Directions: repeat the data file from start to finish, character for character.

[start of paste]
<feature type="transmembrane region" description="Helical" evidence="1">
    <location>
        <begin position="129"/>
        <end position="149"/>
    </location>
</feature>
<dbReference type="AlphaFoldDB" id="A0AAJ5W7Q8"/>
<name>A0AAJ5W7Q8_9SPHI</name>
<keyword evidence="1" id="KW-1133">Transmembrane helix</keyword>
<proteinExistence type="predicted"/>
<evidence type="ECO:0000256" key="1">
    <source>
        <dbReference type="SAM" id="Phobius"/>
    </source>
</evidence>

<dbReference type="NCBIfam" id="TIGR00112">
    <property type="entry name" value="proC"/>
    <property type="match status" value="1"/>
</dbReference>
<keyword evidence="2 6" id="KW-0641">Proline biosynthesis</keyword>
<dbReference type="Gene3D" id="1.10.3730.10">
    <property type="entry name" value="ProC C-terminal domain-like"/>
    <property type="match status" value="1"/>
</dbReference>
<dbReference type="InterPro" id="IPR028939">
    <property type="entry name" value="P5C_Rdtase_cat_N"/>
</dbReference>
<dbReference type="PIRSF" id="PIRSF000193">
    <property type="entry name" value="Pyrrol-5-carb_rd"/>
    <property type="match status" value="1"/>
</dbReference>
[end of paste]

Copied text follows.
<feature type="transmembrane region" description="Helical" evidence="1">
    <location>
        <begin position="129"/>
        <end position="149"/>
    </location>
</feature>
<dbReference type="AlphaFoldDB" id="A0AAJ5W7Q8"/>
<name>A0AAJ5W7Q8_9SPHI</name>
<keyword evidence="1" id="KW-1133">Transmembrane helix</keyword>
<proteinExistence type="predicted"/>
<evidence type="ECO:0000256" key="1">
    <source>
        <dbReference type="SAM" id="Phobius"/>
    </source>
</evidence>

<dbReference type="NCBIfam" id="TIGR00112">
    <property type="entry name" value="proC"/>
    <property type="match status" value="1"/>
</dbReference>
<keyword evidence="2 6" id="KW-0641">Proline biosynthesis</keyword>
<dbReference type="Gene3D" id="1.10.3730.10">
    <property type="entry name" value="ProC C-terminal domain-like"/>
    <property type="match status" value="1"/>
</dbReference>
<dbReference type="InterPro" id="IPR028939">
    <property type="entry name" value="P5C_Rdtase_cat_N"/>
</dbReference>
<dbReference type="PIRSF" id="PIRSF000193">
    <property type="entry name" value="Pyrrol-5-carb_rd"/>
    <property type="match status" value="1"/>
</dbReference>